Peppered with anecdotes about the characters he encounters on a daily basis, readers follow Perry through a year of truck restoration, amateur gardening, and finding true love. Will he finally settle down with the girl of his dreams? Check this one out for your book club and discuss his adventures.
The Bottom Line: This is an endearing look at small town life in the Midwest. No matter where you live, readers will relate to searching for true love and finding a sense of belonging. Perry writes about family and friends with humor, kindness, and respect. His writing brings a unique focus to everyday things and an appreciation for living in the present. Recommended for car enthusiasts, gardeners, and romantics who enjoy a happy ending.
Book Club Notes: Our group was quite divided in their impressions of this book. Half of the group really liked it. We enjoyed Perry's humor and take on small town life. We discussed the possibility of living off the grid…at least for a little while. We also had a sincere discussion about the challenges of blended families and marrying later in life.
Those who didn’t like the book had trouble with the first chapter or two. A few didn’t finish reading it. They were especially bogged down with the descriptions of repairing the truck, which contrasted with those who really enjoyed the same descriptions. Finally, some members had difficulty reading about hunting.
We all agreed that we did learn something from this book, including a recipe for tomato stock. Also, several members mentioned that they would like to talk to the author because he sounded like a really nice guy.
Ratings for this book averaged around 3.5 (on a scale from 1 – 5), and several people will be looking into Perry’s other books.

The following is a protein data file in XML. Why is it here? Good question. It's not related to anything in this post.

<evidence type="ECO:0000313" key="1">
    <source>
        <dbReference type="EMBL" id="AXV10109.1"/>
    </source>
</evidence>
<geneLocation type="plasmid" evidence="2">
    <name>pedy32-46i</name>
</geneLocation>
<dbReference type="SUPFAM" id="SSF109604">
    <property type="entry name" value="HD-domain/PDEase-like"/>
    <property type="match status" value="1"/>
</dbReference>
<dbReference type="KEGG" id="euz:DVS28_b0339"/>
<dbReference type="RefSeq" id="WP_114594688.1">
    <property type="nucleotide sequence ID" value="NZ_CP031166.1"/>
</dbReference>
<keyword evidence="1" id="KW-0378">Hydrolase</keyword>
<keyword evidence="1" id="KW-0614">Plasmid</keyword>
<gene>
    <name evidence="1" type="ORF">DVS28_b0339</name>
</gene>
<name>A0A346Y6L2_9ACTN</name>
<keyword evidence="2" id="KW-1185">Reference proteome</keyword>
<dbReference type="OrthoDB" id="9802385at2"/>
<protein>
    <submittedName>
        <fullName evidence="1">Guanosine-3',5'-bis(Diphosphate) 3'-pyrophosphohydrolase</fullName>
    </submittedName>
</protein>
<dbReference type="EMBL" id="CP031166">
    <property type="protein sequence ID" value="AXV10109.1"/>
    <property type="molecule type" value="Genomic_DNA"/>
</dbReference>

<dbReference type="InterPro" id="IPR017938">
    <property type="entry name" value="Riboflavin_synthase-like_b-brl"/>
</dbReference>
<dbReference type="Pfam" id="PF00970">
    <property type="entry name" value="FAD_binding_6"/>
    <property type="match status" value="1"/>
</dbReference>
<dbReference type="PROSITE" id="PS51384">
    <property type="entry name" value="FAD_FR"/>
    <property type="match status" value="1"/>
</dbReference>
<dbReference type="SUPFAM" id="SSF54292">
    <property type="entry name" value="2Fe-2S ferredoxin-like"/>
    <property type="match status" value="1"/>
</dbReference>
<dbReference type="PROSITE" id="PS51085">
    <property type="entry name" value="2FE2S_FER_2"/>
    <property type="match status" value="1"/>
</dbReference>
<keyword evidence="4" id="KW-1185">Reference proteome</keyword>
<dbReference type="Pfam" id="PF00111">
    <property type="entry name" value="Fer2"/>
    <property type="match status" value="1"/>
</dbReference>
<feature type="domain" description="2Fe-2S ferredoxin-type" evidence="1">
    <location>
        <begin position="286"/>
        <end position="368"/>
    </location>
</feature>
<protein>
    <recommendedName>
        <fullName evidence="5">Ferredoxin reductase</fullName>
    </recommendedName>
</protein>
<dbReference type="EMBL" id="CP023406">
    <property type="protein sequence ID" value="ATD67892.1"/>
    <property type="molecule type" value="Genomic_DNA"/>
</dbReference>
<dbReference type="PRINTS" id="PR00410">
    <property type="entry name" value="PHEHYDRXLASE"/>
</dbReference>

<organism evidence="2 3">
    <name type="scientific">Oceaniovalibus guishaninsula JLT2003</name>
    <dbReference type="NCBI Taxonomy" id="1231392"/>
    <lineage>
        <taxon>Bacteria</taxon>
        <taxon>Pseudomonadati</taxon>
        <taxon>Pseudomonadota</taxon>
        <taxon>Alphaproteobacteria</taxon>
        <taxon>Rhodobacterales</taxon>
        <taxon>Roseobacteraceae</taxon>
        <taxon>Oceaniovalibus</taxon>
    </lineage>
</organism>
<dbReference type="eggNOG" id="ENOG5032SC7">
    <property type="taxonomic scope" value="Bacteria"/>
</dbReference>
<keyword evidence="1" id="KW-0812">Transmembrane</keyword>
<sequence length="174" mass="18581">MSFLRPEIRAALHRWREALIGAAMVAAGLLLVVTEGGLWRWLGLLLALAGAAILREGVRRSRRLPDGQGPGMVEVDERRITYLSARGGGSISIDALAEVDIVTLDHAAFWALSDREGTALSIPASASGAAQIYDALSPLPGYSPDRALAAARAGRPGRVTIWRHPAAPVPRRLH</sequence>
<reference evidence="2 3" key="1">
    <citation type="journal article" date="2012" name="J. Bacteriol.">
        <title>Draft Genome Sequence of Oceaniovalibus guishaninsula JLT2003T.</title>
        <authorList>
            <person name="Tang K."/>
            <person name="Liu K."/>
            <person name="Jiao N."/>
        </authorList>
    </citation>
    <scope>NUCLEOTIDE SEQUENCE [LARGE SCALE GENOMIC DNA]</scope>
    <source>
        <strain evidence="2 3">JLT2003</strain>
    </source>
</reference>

Book clubs can find book discussion questions from the Madison Public Library here. Additionally, here are some more questions I asked the group:
1. Discuss the following quote: “No matter our vocation, we so often find ourselves living life as a form of triage.” p. 107
2. Anneliese says: We are what we are because of what was. p. 148 What does she mean? Does anyone ever feel like they wish they could change the past? Or ask for a do-over?
3. Perry writes: “It’s so easy to get caught up in our brief little history…You forget sometimes what a disruption you are. And how late you have entered the game. p. 184 Have you ever felt like this?
4. Discuss the difficulties of blended families.
5. Which topic appealed to you the most and why? Repairing the truck? Gardening? Finding true love? Small town life?
6. The author and Anneliese discuss living off the grid. Would living off the grid appeal to you? Why or why not?
7. Compare and contrast small town life vs. city life.
8. What is the appeal of this book beyond the Midwest?
Details: Truck: A Love Story by Michael Perry. Paperback published by Harper Perennial in 2007, reissued in 2016. 304 p. ISBN: 978-0-06057118-4